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Correction of population stratification in large multi-ethnic association studies.

Serre D, Montpetit A, Paré G, Engert JC, Yusuf S, Keavney B, Hudson TJ, Anand S - PLoS ONE (2008)

Bottom Line: The vast majority of genetic risk factors for complex diseases have, taken individually, a small effect on the end phenotype.Population-based association studies therefore need very large sample sizes to detect significant differences between affected and non-affected individuals.Our results highlight the importance of carefully addressing population stratification and of carefully "cleaning" the sample prior to analyses to obtain stronger signals of association and to avoid spurious results.

View Article: PubMed Central - PubMed

Affiliation: Genome Quebec Innovation Centre, McGill University, Montreal, Quebec, Canada.

ABSTRACT

Background: The vast majority of genetic risk factors for complex diseases have, taken individually, a small effect on the end phenotype. Population-based association studies therefore need very large sample sizes to detect significant differences between affected and non-affected individuals. Including thousands of affected individuals in a study requires recruitment in numerous centers, possibly from different geographic regions. Unfortunately such a recruitment strategy is likely to complicate the study design and to generate concerns regarding population stratification.

Methodology/principal findings: We analyzed 9,751 individuals representing three main ethnic groups - Europeans, Arabs and South Asians - that had been enrolled from 154 centers involving 52 countries for a global case/control study of acute myocardial infarction. All individuals were genotyped at 103 candidate genes using 1,536 SNPs selected with a tagging strategy that captures most of the genetic diversity in different populations. We show that relying solely on self-reported ethnicity is not sufficient to exclude population stratification and we present additional methods to identify and correct for stratification.

Conclusions/significance: Our results highlight the importance of carefully addressing population stratification and of carefully "cleaning" the sample prior to analyses to obtain stronger signals of association and to avoid spurious results.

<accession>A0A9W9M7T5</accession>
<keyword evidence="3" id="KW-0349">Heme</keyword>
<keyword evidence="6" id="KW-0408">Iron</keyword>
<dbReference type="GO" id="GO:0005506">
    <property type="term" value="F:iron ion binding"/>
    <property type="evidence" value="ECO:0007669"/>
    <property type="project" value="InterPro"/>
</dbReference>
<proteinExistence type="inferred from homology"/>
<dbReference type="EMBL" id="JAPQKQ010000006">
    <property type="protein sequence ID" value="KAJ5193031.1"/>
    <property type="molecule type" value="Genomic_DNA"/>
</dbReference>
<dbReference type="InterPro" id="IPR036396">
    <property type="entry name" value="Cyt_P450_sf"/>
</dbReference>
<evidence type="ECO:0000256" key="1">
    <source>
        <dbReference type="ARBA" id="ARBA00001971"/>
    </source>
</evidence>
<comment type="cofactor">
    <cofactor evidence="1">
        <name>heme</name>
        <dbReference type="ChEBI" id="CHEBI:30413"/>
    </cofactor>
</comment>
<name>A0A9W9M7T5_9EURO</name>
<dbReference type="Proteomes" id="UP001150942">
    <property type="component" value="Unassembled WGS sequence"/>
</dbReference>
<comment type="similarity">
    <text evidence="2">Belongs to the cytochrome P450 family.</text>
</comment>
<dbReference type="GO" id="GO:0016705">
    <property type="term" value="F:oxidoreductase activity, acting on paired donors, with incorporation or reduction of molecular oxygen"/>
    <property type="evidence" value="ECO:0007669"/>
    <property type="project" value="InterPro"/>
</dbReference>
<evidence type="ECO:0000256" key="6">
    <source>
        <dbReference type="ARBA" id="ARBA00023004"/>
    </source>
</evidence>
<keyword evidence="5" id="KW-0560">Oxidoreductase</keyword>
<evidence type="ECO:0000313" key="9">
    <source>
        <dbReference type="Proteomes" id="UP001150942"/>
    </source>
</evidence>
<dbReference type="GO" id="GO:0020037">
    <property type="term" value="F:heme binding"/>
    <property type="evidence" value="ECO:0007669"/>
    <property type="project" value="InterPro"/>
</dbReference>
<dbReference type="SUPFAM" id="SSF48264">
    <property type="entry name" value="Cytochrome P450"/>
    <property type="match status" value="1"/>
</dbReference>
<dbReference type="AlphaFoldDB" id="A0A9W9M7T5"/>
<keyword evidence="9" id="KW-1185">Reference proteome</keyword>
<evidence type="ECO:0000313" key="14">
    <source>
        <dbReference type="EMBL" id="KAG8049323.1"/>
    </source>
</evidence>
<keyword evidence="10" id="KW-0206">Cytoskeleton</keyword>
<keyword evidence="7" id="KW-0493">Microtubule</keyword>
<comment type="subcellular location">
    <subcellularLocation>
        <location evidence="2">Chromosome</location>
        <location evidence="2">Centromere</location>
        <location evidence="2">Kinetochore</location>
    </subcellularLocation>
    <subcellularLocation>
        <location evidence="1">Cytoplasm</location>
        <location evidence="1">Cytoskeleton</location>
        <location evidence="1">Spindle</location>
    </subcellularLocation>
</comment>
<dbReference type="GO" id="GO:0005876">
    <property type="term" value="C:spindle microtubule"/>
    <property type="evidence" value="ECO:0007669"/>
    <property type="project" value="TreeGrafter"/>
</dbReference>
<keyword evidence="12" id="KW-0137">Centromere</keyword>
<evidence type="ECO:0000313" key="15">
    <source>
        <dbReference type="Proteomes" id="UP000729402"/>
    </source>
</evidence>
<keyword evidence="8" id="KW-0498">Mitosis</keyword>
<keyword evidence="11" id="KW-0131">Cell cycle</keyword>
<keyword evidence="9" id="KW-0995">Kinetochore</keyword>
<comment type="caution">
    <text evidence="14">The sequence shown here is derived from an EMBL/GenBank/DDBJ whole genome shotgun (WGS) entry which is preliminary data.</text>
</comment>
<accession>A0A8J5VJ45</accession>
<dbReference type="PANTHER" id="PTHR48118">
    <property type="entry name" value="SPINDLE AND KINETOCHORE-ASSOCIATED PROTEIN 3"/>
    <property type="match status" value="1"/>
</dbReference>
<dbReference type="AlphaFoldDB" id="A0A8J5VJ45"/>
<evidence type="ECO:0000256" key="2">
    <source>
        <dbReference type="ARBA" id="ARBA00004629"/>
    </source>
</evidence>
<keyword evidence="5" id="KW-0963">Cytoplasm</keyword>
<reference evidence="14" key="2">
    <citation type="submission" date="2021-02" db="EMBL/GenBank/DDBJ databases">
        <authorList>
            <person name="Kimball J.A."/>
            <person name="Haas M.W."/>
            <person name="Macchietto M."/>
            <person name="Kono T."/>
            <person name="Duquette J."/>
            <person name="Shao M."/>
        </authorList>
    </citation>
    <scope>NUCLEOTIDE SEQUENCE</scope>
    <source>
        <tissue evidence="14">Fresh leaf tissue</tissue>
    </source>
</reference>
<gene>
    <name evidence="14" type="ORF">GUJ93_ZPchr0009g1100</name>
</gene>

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Related in: MedlinePlus

Distribution of pair-wise allele sharing among the INTERHEART                            European individuals.The graph shows the QQ plot of the distribution of all pair-wise measures                            of allele sharing against a normal distribution (the red line displays                            the expectation). The green line shows to the empirical cut-off used to                            identify related individuals (correspond to an allele sharing larger                            than 83%). The deviation on the left-hand side of the graph                            (i.e. low allele sharing) corresponds to pairs of individuals                            originating from different sub-populations.
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pone-0001382-g001: Distribution of pair-wise allele sharing among the INTERHEART European individuals.The graph shows the QQ plot of the distribution of all pair-wise measures of allele sharing against a normal distribution (the red line displays the expectation). The green line shows to the empirical cut-off used to identify related individuals (correspond to an allele sharing larger than 83%). The deviation on the left-hand side of the graph (i.e. low allele sharing) corresponds to pairs of individuals originating from different sub-populations.

Mentions: To estimate whether the datasets made of individuals of a same self-reported ethnicity were roughly genetically homogenous, we calculated in each population sample the proportion of shared alleles between every pair of individuals. If individuals are sampled randomly from a homogeneous random-mating population, we expect every individual to be, on average, equally distant genetically from everybody else (since information from many unlinked loci is summarized). We thus plotted the distribution of allele sharing for all pair-wise comparisons within each population sample against a normal distribution (see Figure 1 for the European individuals and Supplemental Figure S3 for the other two datasets). Overall, the distributions appear roughly normal (i.e., we obtain a straight line on the QQ-plot for most of the range) but with significant deviations on both extremes. We observed a dramatic deviation on the right-hand side of the graph for the pairs of individuals with a proportion of allele sharing larger than 0.83 that could indicate sampling of related individuals. The most extreme case in the European sample consists of identical or nearly identical (>99%) genotypes obtained from 16 pairs of supposedly different individuals. The great majority of the pairs with a high proportion of shared alleles (i.e. larger than 0.83) are composed of individuals recruited in the same center. Overall we identified 71 likely related individuals (39 pairs) in the European population sample, 75 (41 pairs) in the South Asian sample and 97 (60 pairs) in the Arab sample. To test whether these individuals were actually related, we randomly selected 87 individuals from pairs with a very high proportion of allele sharing (>0.83), after exclusion of identical or nearly identical DNAs (>0.99), and genotyped them at 99 microsatellite loci. Kinship analyses using the Bayesian approach implemented in ML-relate [10] identified the same pairs of related individuals, with different degrees of relatedness: 71 pairs of parent/offspring, 28 full-siblings and 12 half-siblings.